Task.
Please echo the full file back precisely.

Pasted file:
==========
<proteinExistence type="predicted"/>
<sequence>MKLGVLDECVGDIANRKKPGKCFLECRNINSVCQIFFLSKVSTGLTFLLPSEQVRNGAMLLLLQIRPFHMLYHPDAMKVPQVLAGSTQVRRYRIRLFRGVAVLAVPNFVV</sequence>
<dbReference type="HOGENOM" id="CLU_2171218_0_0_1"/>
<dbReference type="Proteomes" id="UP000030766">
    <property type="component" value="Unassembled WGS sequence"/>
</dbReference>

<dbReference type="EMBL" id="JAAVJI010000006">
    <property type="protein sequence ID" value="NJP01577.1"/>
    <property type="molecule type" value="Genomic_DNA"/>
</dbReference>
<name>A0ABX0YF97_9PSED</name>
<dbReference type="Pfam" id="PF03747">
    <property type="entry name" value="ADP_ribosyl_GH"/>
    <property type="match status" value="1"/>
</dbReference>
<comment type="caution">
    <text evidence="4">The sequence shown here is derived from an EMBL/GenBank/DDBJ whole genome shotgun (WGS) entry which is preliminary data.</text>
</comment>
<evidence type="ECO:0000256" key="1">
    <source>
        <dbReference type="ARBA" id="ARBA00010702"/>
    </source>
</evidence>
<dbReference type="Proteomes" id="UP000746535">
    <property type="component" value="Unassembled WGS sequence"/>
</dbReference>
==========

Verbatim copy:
<proteinExistence type="predicted"/>
<sequence>MKLGVLDECVGDIANRKKPGKCFLECRNINSVCQIFFLSKVSTGLTFLLPSEQVRNGAMLLLLQIRPFHMLYHPDAMKVPQVLAGSTQVRRYRIRLFRGVAVLAVPNFVV</sequence>
<dbReference type="HOGENOM" id="CLU_2171218_0_0_1"/>
<dbReference type="Proteomes" id="UP000030766">
    <property type="component" value="Unassembled WGS sequence"/>
</dbReference>

<dbReference type="EMBL" id="JAAVJI010000006">
    <property type="protein sequence ID" value="NJP01577.1"/>
    <property type="molecule type" value="Genomic_DNA"/>
</dbReference>
<name>A0ABX0YF97_9PSED</name>
<dbReference type="Pfam" id="PF03747">
    <property type="entry name" value="ADP_ribosyl_GH"/>
    <property type="match status" value="1"/>
</dbReference>
<comment type="caution">
    <text evidence="4">The sequence shown here is derived from an EMBL/GenBank/DDBJ whole genome shotgun (WGS) entry which is preliminary data.</text>
</comment>
<evidence type="ECO:0000256" key="1">
    <source>
        <dbReference type="ARBA" id="ARBA00010702"/>
    </source>
</evidence>
<dbReference type="Proteomes" id="UP000746535">
    <property type="component" value="Unassembled WGS sequence"/>
</dbReference>